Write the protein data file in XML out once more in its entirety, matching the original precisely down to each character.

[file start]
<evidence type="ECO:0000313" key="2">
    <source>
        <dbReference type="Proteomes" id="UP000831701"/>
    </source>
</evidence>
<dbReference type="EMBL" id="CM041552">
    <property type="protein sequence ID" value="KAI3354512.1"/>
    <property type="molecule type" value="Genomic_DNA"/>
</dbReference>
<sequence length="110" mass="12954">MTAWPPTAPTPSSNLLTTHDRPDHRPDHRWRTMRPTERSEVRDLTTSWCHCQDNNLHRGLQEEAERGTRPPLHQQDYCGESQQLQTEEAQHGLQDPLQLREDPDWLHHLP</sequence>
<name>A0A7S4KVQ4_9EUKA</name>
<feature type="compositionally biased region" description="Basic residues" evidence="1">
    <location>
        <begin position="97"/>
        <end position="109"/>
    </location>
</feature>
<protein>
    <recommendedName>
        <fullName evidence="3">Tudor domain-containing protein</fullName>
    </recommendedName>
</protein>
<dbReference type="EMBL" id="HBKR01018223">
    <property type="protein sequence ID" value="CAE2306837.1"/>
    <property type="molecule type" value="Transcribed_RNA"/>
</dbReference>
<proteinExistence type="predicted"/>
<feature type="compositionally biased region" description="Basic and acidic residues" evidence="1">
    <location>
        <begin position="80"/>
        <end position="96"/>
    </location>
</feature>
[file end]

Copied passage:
<evidence type="ECO:0000313" key="2">
    <source>
        <dbReference type="Proteomes" id="UP000831701"/>
    </source>
</evidence>
<dbReference type="EMBL" id="CM041552">
    <property type="protein sequence ID" value="KAI3354512.1"/>
    <property type="molecule type" value="Genomic_DNA"/>
</dbReference>
<sequence length="110" mass="12954">MTAWPPTAPTPSSNLLTTHDRPDHRPDHRWRTMRPTERSEVRDLTTSWCHCQDNNLHRGLQEEAERGTRPPLHQQDYCGESQQLQTEEAQHGLQDPLQLREDPDWLHHLP</sequence>
<name>A0A7S4KVQ4_9EUKA</name>
<feature type="compositionally biased region" description="Basic residues" evidence="1">
    <location>
        <begin position="97"/>
        <end position="109"/>
    </location>
</feature>
<protein>
    <recommendedName>
        <fullName evidence="3">Tudor domain-containing protein</fullName>
    </recommendedName>
</protein>
<dbReference type="EMBL" id="HBKR01018223">
    <property type="protein sequence ID" value="CAE2306837.1"/>
    <property type="molecule type" value="Transcribed_RNA"/>
</dbReference>
<proteinExistence type="predicted"/>
<feature type="compositionally biased region" description="Basic and acidic residues" evidence="1">
    <location>
        <begin position="80"/>
        <end position="96"/>
    </location>
</feature>